GP surgeries urged to give patients more information about contact options

More consultation and communication is needed with patients about how to contact two GP surgeries, according to a new report.

The Reepham and Aylsham Medical Practice asked Healthwatch Norfolk to look into its automated telephone system called Patient Partner.

It wanted to understand why people were not using it and then use that information to understand and improve patient communication.

Healthwatch Norfolk carried out a survey which could be completed in person at either surgery, online or by phone, and also talked to staff to find out if more could be done to raise awareness of the system.

Key findings

over 360 people responded with over half of patients surveyed saying they had used the system, most commonly to book a same-day appointment.

They felt awareness of it could be improved with many saying they only found about it when they contacted the practice, and around a third saying they did not understand why it was used.

Some people were also concerned the Patient Partner system would end up replacing receptionists.

Many of those who did use it said they were not happy with it, with 60 per cent rating their overall experience as bad, finding it hard to use, not working or they did not get a response.

Around thirty per cent felt it could be easier to use and 18 per cent said they would like more help in how to use it.

Based on the feedback, Healthwatch Norfolk recommends the practice explores other options which would be more beneficial to patients while also reducing call queues and the pressure on receptionists.

If they do choose a new system, it said the practice should:

  • Consult with patients before introducing new systems.
  • Let them know it is an additional option and they can still speak to a receptionist.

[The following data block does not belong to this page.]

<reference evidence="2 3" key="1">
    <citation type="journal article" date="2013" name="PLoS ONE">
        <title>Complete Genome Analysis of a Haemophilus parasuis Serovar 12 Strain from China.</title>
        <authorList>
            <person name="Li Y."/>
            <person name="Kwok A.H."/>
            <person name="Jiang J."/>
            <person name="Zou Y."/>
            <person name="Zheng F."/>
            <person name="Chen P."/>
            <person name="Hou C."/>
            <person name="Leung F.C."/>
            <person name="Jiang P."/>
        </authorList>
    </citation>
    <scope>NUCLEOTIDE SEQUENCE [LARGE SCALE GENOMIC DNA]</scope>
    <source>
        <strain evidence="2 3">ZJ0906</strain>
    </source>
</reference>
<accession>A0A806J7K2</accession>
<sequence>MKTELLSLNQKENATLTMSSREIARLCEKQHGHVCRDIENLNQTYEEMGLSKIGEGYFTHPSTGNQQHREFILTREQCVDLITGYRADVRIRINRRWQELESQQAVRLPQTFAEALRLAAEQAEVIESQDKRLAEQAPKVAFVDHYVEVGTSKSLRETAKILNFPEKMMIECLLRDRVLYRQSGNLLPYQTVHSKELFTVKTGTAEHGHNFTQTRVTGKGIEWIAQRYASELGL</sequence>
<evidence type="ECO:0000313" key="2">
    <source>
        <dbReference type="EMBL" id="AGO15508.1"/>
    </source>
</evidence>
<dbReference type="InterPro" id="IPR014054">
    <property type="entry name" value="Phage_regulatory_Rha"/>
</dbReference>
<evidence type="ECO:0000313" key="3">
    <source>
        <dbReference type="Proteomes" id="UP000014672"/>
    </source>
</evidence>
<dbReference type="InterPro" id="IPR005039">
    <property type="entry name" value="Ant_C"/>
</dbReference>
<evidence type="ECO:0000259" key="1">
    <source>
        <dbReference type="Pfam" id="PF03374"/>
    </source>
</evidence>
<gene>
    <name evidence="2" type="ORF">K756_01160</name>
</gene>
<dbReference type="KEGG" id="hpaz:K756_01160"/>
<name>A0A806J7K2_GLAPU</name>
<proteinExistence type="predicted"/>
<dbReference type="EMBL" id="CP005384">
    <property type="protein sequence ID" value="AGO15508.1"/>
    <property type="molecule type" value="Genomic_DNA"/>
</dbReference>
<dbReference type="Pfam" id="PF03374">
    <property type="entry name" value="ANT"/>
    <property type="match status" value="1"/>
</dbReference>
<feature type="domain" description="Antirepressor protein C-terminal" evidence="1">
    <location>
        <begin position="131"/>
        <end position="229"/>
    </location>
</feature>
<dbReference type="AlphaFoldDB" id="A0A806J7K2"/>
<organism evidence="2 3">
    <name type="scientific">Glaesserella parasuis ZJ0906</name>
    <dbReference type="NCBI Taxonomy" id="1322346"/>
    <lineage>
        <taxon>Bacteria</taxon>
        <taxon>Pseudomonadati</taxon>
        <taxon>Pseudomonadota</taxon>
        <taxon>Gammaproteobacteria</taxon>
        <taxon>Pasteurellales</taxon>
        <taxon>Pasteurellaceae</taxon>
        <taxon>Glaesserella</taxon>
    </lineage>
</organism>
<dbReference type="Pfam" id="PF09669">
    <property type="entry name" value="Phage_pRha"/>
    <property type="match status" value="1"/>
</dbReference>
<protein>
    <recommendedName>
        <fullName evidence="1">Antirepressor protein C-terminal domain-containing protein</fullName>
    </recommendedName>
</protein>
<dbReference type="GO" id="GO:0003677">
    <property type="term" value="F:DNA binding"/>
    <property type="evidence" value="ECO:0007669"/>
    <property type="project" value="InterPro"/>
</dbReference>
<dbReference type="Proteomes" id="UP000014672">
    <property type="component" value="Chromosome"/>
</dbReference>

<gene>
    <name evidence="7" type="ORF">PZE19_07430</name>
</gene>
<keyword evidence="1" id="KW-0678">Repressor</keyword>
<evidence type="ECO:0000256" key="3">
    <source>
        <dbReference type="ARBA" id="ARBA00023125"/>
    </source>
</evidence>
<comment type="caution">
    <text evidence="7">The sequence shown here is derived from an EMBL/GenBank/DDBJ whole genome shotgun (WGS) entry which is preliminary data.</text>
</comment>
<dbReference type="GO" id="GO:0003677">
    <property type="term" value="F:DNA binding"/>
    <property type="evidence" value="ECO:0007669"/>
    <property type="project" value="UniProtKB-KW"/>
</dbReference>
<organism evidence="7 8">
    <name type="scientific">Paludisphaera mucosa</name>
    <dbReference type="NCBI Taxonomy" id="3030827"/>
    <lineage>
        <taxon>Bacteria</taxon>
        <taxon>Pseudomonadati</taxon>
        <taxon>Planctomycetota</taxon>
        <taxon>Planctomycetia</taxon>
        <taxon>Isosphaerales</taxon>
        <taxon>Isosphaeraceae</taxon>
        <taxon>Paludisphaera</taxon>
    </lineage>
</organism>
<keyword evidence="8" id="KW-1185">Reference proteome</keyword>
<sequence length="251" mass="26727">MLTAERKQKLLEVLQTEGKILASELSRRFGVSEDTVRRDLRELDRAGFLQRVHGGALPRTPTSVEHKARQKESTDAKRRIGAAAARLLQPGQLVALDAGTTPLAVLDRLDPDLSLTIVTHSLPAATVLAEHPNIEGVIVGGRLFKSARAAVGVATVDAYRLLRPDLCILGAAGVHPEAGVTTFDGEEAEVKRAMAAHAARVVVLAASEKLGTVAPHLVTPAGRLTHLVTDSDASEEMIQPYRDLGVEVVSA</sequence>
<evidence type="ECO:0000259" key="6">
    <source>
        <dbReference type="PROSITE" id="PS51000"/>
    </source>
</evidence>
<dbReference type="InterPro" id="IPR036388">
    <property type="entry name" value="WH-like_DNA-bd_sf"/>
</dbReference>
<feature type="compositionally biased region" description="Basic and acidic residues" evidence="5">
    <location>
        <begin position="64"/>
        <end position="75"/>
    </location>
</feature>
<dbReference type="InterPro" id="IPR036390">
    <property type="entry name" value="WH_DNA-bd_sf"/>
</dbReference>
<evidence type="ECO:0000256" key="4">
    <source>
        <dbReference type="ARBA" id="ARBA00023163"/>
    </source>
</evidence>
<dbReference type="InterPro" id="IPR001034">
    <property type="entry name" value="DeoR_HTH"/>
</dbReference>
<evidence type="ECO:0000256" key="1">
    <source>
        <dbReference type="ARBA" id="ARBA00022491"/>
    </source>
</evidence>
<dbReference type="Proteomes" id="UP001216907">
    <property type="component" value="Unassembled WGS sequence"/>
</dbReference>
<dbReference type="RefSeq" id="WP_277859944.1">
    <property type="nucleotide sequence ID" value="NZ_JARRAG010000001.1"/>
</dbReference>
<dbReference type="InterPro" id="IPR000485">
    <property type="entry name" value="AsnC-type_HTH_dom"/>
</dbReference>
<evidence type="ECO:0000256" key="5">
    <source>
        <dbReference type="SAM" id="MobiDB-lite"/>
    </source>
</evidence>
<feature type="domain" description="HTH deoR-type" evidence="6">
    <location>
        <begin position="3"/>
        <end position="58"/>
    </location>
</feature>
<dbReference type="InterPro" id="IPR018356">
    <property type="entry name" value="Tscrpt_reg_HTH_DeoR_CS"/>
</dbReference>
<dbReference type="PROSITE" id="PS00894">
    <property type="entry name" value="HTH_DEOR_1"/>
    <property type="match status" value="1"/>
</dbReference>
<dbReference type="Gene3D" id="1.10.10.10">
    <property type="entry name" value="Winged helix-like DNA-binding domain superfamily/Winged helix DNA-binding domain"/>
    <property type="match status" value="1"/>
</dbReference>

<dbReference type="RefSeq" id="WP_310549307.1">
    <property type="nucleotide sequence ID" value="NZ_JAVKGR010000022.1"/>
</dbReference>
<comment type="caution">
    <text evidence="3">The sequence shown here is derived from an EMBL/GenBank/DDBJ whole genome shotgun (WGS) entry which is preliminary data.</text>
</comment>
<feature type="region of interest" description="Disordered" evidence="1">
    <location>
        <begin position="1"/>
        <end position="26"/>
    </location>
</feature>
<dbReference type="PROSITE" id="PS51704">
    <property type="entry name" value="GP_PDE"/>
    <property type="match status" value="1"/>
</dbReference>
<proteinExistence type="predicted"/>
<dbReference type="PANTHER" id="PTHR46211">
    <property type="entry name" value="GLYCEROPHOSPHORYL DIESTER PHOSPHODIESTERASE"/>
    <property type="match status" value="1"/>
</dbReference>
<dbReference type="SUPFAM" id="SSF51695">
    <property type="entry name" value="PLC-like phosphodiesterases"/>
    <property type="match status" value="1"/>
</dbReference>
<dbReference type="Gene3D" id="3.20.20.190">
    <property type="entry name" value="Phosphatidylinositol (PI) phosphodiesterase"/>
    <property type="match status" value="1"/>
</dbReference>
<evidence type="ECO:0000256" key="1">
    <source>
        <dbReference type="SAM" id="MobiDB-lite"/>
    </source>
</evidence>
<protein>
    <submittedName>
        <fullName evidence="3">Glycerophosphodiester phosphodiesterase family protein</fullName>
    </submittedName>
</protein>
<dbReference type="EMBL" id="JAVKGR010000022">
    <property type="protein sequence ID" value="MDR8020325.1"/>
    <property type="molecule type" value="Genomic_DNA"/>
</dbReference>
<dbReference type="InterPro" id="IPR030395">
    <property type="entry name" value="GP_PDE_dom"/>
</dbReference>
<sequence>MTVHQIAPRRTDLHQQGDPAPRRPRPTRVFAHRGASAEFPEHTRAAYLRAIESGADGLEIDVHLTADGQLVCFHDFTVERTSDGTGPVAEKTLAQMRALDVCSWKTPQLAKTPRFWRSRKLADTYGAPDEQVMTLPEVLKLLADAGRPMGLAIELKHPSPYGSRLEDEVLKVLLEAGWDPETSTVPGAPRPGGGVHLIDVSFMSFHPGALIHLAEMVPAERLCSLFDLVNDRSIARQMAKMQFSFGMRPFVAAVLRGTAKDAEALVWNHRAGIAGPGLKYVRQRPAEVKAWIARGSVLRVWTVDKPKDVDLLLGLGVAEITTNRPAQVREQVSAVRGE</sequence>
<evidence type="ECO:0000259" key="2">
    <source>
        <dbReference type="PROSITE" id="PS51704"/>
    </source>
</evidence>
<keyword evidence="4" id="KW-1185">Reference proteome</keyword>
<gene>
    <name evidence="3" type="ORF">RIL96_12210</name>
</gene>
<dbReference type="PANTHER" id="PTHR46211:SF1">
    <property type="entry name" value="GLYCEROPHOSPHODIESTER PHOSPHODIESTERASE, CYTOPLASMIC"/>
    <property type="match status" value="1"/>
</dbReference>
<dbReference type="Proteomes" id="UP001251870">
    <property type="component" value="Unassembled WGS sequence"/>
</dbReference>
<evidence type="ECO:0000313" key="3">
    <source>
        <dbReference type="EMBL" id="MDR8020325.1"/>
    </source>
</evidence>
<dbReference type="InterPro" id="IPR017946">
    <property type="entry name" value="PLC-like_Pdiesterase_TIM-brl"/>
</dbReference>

• Give people more guidance in how to use a new system before it is introduced and make sure it is easy to use.

If the practice decides to keep Patient Partner, it should:

  • Ensure there is a short explanation of the system when people ring through
  • Reassure patients they can still speak to a receptionist if they wish.
  • Give more guidance to patients on how to use it.
  • Make sure staff keep checking the system and reply to people.
  • Ensure people who have sent a message through Patient Partner get a response.

You can read the full report by clicking here.

John Bultitude, head of communications at Healthwatch Norfolk, said: “Communication is at the heart of what we heard from patients at the Reepham and Aylsham Medical Practice. They want to be reassured that their messages and information are reaching the right people in the right way, and that they still have the option of talking to a person if they wish.

“Several hundred people helped us shape the report and recommendations and we hope the constructive suggestions will assist the practice in evaluating its patient communication around contacting staff and enhance how that element of its work operates.”

Wendy Dicks, practice manager at the Reepham and Aylsham Practice, said lots of people do use Patient Partner but it is not the way many prefer to contact them, do not understand its benefits and they can still contact the team in other ways.

She said: “Actions given in this report will be evaluated to look at the findings and how the system can be improved. Advertising and information will be made available to patients through local newspapers, the website, and within the surgery to detail the different methods available and how patients use these systems.”